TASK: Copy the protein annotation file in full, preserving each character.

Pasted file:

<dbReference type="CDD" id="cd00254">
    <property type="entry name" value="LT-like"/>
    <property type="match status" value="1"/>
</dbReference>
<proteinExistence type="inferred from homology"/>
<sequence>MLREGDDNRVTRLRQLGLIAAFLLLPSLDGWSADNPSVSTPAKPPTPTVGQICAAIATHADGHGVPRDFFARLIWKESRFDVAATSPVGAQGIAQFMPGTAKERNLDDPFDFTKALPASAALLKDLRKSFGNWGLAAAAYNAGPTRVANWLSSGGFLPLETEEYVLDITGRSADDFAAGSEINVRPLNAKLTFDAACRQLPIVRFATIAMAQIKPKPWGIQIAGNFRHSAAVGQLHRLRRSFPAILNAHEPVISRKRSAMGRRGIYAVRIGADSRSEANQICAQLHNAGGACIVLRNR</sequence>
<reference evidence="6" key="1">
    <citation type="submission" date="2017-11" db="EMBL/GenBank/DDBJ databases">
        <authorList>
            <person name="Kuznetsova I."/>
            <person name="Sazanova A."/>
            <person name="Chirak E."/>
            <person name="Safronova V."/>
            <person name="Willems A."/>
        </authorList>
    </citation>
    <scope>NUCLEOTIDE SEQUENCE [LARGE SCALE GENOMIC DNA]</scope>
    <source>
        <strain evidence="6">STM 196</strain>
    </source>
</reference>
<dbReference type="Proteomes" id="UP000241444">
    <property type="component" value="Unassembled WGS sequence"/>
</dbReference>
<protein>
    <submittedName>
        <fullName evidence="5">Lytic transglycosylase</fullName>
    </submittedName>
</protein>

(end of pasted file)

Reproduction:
<dbReference type="CDD" id="cd00254">
    <property type="entry name" value="LT-like"/>
    <property type="match status" value="1"/>
</dbReference>
<proteinExistence type="inferred from homology"/>
<sequence>MLREGDDNRVTRLRQLGLIAAFLLLPSLDGWSADNPSVSTPAKPPTPTVGQICAAIATHADGHGVPRDFFARLIWKESRFDVAATSPVGAQGIAQFMPGTAKERNLDDPFDFTKALPASAALLKDLRKSFGNWGLAAAAYNAGPTRVANWLSSGGFLPLETEEYVLDITGRSADDFAAGSEINVRPLNAKLTFDAACRQLPIVRFATIAMAQIKPKPWGIQIAGNFRHSAAVGQLHRLRRSFPAILNAHEPVISRKRSAMGRRGIYAVRIGADSRSEANQICAQLHNAGGACIVLRNR</sequence>
<reference evidence="6" key="1">
    <citation type="submission" date="2017-11" db="EMBL/GenBank/DDBJ databases">
        <authorList>
            <person name="Kuznetsova I."/>
            <person name="Sazanova A."/>
            <person name="Chirak E."/>
            <person name="Safronova V."/>
            <person name="Willems A."/>
        </authorList>
    </citation>
    <scope>NUCLEOTIDE SEQUENCE [LARGE SCALE GENOMIC DNA]</scope>
    <source>
        <strain evidence="6">STM 196</strain>
    </source>
</reference>
<dbReference type="Proteomes" id="UP000241444">
    <property type="component" value="Unassembled WGS sequence"/>
</dbReference>
<protein>
    <submittedName>
        <fullName evidence="5">Lytic transglycosylase</fullName>
    </submittedName>
</protein>